Why is this week so important?
Tomorrow, potentially the most important witness to have appeared so far at the inquest into the death of the Princess of Wales will walk into court. Paul Burrell, Diana's former butler whom she described as her "rock", is expected to tell the jury that it was common practice for communications with the Royal Family to be monitored by the security services. He may also shed light on letters once in the princess's possession, and on her fears that she might be the victim of an accident. Diana's sister, Lady Sarah McCorquodale, will also appear and will be asked about the whereabouts of the missing letters from the Duke of Edinburgh, in which he allegedly threatened her.
The story so far
The inquest opened on 2 October, presided over by Lord Justice Scott Baker, who promised a "vigorous and searching inquiry" into the deaths of Princess Diana and Dodi Fayed in a car crash in Paris on 31 August 1997. The intention is to provide a definitive answer to the slew of conspiracy theories and claims that subsequently have emerged, led by those championed by Mohamed al-Fayed. Shortly before the hearing began, Mr Fayed told reporters he hoped the inquest would conclude that his son and Diana were murdered by the Royal Family. Lord Justice Baker told the 11 jurors they must decide four things: who died, where, when and how.
Highs and lows of the inquest?
The jury was shown pictures of Diana taken by paparazzi in the Pont d'Alma tunnel shortly after the crash. Diana's stepmother, Raine, Countess Spencer, told how the princess was "deeply and blissfully" in love with Dodi and that they were likely to have married, although she dismissed the idea that Diana was pregnant. Letters between the princess and the Duke of Edinburgh revealed an unexpectedly gentle side to his nature; in them he said he would do his best to help Diana and Prince Charles repair their failing relationship, while admitting he had "no talents" as a marriage counsellor.
Conspiracy or accident?
François Levistre, driving in front of Diana's car, described how it was overtaken by a motorbike inside the underpass, while other witnesses said her Mercedes may have suffered a bump with a large, dark, car. Other witnesses recounted the involvement in the accident of a white Fiat Uno. This car has never been traced. But an accident investigation expert said the crash was probably caused by the driver's "over-reaction" in avoiding the mystery Fiat and that Mr Paul's consumption of alcohol would also have contributed. Sebastian Trotte, a former barman at the Ritz, said Mr Paul did not appear drunk before he left the hotel but a second Ritz barman, Alain Willaumez, said Mr Paul was not only drunk but "walking like a clown" before the accident.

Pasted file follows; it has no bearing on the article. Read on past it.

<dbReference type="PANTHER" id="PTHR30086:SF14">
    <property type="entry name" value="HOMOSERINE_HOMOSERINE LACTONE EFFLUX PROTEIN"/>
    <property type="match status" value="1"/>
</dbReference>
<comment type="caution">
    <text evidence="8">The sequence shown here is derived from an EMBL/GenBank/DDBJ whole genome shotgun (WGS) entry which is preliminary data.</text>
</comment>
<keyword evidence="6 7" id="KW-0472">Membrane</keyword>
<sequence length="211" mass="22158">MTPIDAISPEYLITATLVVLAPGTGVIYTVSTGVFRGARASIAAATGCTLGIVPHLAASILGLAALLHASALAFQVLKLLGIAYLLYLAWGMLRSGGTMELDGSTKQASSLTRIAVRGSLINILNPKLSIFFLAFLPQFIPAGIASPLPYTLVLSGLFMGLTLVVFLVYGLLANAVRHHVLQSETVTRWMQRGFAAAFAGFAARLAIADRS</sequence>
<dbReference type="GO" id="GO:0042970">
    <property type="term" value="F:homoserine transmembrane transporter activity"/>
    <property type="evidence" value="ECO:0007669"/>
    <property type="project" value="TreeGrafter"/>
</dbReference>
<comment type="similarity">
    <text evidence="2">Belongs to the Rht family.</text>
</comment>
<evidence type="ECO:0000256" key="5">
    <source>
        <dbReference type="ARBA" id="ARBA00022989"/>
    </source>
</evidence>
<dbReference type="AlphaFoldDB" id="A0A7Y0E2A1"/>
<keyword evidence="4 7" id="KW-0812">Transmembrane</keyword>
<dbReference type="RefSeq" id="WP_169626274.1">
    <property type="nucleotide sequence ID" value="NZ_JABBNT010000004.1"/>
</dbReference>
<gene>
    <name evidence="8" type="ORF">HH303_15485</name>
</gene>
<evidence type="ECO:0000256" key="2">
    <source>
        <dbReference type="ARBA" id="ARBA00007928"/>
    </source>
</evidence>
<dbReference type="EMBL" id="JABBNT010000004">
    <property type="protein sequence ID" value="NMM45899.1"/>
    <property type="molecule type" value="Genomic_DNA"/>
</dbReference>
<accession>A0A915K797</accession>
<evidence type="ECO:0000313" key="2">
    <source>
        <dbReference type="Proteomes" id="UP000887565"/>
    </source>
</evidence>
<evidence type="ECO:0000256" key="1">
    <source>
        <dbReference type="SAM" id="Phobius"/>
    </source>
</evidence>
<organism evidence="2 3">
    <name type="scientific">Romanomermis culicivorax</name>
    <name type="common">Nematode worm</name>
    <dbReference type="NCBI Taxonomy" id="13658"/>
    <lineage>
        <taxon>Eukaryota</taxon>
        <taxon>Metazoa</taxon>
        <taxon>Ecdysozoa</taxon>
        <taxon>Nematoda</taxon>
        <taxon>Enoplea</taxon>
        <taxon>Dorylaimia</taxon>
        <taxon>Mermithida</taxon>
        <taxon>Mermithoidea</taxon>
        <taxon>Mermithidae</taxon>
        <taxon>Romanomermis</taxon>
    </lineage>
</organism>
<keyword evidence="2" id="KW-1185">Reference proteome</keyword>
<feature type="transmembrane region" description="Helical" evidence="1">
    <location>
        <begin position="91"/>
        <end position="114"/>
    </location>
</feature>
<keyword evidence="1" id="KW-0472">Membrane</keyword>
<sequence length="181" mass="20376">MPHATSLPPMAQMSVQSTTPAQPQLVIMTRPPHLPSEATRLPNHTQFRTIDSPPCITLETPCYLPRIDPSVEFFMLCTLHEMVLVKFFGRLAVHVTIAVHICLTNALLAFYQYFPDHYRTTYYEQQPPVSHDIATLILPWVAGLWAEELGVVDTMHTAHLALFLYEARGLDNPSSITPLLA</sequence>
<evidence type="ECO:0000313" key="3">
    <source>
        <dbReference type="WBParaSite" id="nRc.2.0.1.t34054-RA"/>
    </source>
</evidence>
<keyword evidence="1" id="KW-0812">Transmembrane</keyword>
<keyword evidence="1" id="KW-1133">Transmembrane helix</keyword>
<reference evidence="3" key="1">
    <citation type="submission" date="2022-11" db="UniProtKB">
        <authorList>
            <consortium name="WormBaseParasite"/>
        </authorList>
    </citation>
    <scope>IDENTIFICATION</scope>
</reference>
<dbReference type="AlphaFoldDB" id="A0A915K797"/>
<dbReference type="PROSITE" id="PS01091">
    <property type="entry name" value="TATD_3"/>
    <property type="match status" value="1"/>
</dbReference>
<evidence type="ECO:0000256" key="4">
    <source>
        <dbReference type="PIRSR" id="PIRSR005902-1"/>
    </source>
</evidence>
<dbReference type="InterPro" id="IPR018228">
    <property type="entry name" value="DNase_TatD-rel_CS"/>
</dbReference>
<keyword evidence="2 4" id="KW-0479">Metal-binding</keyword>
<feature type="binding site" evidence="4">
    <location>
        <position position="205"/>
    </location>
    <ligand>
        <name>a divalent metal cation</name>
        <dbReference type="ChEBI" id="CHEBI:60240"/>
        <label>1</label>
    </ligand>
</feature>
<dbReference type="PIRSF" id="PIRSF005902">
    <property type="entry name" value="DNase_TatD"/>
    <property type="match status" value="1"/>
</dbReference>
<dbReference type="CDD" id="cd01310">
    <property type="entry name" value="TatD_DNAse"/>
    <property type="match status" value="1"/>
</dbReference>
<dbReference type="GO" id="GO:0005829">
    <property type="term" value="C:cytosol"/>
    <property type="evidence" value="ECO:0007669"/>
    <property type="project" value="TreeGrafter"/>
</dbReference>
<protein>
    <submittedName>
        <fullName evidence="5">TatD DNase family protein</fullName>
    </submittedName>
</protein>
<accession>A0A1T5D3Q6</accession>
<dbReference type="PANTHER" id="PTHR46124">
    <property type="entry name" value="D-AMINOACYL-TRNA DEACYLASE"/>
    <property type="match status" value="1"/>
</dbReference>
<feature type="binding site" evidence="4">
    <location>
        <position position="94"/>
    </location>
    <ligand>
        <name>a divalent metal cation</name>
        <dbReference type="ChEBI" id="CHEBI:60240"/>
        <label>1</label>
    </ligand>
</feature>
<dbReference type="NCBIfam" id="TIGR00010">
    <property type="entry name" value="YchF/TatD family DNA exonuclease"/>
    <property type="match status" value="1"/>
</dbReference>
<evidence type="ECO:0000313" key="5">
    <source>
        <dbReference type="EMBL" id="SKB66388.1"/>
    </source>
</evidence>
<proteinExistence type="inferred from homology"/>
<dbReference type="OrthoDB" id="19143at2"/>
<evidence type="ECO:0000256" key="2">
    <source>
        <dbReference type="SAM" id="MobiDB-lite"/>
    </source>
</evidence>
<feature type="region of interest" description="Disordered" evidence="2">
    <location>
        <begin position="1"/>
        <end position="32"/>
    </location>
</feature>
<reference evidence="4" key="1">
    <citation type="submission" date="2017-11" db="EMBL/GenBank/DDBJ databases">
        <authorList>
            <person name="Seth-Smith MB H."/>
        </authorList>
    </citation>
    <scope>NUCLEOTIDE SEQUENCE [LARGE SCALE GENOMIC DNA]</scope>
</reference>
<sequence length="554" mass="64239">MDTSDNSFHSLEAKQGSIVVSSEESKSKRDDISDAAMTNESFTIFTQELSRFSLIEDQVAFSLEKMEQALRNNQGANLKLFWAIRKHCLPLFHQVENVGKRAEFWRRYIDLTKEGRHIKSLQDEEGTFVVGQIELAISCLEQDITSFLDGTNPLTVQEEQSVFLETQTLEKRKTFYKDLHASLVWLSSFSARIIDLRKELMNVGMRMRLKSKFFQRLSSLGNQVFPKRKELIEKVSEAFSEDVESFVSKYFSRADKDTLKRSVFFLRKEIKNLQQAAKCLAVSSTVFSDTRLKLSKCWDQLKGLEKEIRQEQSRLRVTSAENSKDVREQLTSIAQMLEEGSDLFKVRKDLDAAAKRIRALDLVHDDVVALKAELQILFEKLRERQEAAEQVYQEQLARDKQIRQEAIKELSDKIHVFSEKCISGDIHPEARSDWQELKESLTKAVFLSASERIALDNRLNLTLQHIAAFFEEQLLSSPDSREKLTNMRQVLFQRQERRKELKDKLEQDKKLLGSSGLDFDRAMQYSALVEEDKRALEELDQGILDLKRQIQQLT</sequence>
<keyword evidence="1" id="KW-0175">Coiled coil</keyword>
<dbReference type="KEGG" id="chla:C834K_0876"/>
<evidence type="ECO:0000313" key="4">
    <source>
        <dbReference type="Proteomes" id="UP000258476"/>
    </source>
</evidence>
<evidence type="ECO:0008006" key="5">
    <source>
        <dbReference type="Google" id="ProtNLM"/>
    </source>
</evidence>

What revelations came out last week?
On Monday the inquest heard from Grahame Harding, a security expert, who said a suspected bugging device may have been found in Diana's Kensington Palace apartments. The princess had her apartment swept for bugs four times before a signal was discovered, although Mr Harding admitted it could have come from a radio or a mobile phone. The jury also heard from Rodney Turner, a personal friend of the princess, who said Diana had told him her relationship with Dodi had ended a few weeks before the couple died.
On Wednesday Ken Wharfe, a former personal protection officer for the princess, claimed that the famous "Squidgygate" tape of a mobile phone call between Diana and her then lover James Gilbey, in which he called Diana "Squidgy", was picked up by GCHQ, the Government's listening centre, and repeatedly broadcast over the airwaves for radio buffs to pick up.
Simone Simmons, a complementary therapist and friend of Diana's, told the inquest that the Duke of Edinburgh had written two "nasty" notes to Diana in 1994 and 1995, although she did not reveal their contents.